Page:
Delphic Oracle and priestess Pythia

The Oracle of Delphi was a Greek center of shrine and predictions in Phocis (Central Greece) under the Mount Parnassus. For nearly a thousand years, people came to Delphi to seek advice from the priestess, either in their own name, or on behalf of a community that sent them to Oracle. The first priest in Oracle in Delphi was women commonly known as Sybil or Sybilla. She sang her predictions, sitting on a rock and breathing evaporation from the ground. She was usually gave confusing predictions.

The name Delphi (gr. Delphoi as center) indicates the worship goddess of the earth Gaia or Gaea. Archaeological research at the end of the 19th century has revealed a vast complex of Apollo sanctuaries hanging on the ramparts: the theater, the treasury, the council, the halls, etc. Above the shrine there was a gymnasium (space for the wrestlers), a temple and a shrine of Athena goddess. The ancient Greek felt itself placed between two opposing deities: Apollo and Dionysus. According to Greek mythology Apollo and Dionysos were brothers and sons of Zeus. Apollos mother was Leto and Dionysos mother was Semele.

Apollo, the light-hearted truth-giver, god of purity, prophecy, the arts and the string-playing and Helios-Apollo, the Lord of the Sun was opposing to Dionysus (also called Bacchus, which was name later adopted by the Romans) the god of the vine and fertility, the ecstasy and the hymn anthemic. Apollo took revenge on Python who was sent by jealous Hera (wife of Zeus) in order to attack Apollos mother Leto. Mythology represent a Python as serpent (or dragon) who lived in Delphi, spilled blood transmitted his clairvoyant abilities to the place. Apollo found a Python in a cove under Mount Parnassus in Delphi, killed him with his arrows and later his body buried in the ground. At the venue of the victory Apollo founded a famous sanctuary. In cove where Apollo killed Python was the source of the steam from the ground that helped the priestess (who were known as Pythia) to fall into the trance. Since the beginning of the 6th century BC Delphi were also the venue for the Pythian Games who held every four years. Oracle of Delphi was also the headquarters of the religious-political alliance of some Greek tribes like Delphic Amphictyony.

Location of the Delphic Oracle

What is needed, when seeking advice from the otherworld, is absolute sincerity. This law is subject to the questioner as well as the medium and the Apollo priests. Only with a pure body participants were allowed to enter the district of the god Apollo. But the washing alone was not enough, even the soul has to undergo a cleansing. Therefore, the questioner, before he was allowed to enter the holy consecration district, subjected to examinations. The Pythia, too, was bound by strict rules and absolute chastity. It was known in ancient Greek society that was danger and threatens when curiosity, sensationalism or lust for power was involved in question for Pythia. Danger for both the seeker as well as for the Pythia and its interpreter. Again, enlightenment in the spirit requires purification of the soul beforehand. Otherwise, it was believed that gods will be silent with no answer.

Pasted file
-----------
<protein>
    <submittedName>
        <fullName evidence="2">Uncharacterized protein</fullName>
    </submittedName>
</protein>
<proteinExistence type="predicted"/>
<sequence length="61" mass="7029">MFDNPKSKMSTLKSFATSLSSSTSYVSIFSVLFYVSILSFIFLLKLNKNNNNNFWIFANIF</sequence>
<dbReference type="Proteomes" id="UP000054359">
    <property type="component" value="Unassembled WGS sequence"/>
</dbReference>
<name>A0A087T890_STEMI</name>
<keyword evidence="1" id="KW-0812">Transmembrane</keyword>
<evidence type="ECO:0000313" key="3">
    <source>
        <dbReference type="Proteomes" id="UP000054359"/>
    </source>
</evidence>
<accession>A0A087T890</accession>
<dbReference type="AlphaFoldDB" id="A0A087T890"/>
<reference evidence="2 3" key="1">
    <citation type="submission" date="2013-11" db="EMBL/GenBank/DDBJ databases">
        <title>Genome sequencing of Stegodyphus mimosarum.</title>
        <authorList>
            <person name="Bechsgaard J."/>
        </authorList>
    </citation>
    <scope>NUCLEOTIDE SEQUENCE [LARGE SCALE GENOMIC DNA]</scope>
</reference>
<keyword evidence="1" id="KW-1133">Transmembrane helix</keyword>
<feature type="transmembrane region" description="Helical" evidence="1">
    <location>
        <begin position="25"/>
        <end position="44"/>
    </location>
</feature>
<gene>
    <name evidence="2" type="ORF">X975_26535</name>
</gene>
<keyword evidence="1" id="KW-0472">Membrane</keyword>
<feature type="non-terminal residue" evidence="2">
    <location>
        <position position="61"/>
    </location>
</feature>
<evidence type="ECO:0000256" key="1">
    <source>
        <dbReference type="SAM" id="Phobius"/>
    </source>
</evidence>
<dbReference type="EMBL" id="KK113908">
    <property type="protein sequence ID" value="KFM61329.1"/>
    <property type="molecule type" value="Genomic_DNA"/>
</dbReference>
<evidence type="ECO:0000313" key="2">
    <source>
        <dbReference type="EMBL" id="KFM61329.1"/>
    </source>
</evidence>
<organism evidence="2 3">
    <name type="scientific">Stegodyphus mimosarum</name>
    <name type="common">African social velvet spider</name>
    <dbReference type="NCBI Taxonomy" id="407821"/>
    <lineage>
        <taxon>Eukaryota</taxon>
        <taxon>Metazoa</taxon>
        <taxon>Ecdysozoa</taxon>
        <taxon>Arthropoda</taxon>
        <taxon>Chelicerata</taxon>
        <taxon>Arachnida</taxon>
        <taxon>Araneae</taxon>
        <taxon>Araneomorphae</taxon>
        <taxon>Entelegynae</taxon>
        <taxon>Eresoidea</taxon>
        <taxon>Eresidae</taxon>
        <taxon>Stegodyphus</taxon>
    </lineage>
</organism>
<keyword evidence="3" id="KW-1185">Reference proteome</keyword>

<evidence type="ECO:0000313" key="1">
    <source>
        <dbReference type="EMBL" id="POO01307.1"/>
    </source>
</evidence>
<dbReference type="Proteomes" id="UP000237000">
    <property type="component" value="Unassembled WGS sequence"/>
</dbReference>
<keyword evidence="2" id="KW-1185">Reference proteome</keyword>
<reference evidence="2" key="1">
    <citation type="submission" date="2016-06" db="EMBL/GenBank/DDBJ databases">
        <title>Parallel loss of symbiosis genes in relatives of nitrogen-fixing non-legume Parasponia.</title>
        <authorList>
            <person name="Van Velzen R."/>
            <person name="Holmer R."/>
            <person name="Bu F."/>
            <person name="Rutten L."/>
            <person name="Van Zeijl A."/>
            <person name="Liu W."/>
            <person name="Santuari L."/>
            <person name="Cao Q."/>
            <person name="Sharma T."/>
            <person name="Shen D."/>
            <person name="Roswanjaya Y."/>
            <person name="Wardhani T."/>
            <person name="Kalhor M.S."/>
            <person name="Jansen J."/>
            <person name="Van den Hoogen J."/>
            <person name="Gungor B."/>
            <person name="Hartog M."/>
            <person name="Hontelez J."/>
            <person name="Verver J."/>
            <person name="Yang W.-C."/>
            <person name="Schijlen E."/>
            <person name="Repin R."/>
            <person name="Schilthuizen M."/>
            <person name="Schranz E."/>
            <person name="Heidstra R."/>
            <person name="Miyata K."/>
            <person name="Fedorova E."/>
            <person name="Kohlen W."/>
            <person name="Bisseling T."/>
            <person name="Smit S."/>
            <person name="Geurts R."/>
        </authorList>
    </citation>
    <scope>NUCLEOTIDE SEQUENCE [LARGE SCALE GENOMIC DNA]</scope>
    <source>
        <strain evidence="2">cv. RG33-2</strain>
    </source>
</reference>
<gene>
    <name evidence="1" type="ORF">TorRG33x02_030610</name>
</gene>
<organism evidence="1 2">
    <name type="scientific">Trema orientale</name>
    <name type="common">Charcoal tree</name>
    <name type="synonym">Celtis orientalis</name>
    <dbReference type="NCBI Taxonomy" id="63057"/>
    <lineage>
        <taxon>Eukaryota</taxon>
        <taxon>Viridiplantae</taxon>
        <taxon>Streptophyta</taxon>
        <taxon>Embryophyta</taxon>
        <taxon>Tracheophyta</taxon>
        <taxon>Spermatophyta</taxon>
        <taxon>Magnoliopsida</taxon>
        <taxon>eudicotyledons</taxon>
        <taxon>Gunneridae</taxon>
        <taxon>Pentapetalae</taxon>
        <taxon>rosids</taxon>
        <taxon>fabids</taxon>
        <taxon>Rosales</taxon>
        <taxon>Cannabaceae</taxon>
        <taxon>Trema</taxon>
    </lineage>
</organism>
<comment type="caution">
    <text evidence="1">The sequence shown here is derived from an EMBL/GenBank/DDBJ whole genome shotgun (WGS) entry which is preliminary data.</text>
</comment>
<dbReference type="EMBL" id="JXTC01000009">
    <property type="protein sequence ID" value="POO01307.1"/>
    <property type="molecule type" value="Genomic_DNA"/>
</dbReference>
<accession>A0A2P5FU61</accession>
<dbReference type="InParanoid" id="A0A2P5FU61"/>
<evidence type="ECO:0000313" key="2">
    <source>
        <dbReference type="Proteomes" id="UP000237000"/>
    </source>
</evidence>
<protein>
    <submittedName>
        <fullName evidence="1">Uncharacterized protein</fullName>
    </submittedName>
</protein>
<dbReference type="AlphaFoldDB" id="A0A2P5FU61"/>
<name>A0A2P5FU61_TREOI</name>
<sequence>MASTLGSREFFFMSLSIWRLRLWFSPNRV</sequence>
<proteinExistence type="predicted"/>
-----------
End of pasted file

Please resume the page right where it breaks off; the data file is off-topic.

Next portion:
Before the oracle spoke, it took an omen: a priest sprinkled a young goat with ice-cold water. If the animal did not respond, the oracle would fail for that day, and those seeking advice would have to return a month later. If the animal then reacted, it was slaughtered as a sacrificial animal and burned on the altar. The prophecies could begin afterwards. The Pythia, accompanied by two priests, went to the sacred nymph Castalia, where she bathed naked. From another source, she drank some sips of holy water. Now the Pythia went to two priests in the Apollo sanctuary. There she was led in front of the altar of the Hestia (virgin goodness of the hearth), where the intoxicating fumes rose from a crack in the earth. In this trance, she made her predictions. The end of the Delphic oracle came to an end with the Roman emperor Theodosius I in 391 AD. It is known that accurate and precise her predictions was related to Socrates’ fame, years before it became known, then the failure of the Persian invasion of Greece, and the prophecy of Alexander the conquering of the famous world. But the most famous Pythias prediction that can be interpreted in two different ways was: Ibis redibis, nunquam peribis in bello (you will go, you will return, never in war will you perish) or Ibis, redibis nunquam, per bella peribis (you will go, you will never return, in (the) war you will perish”).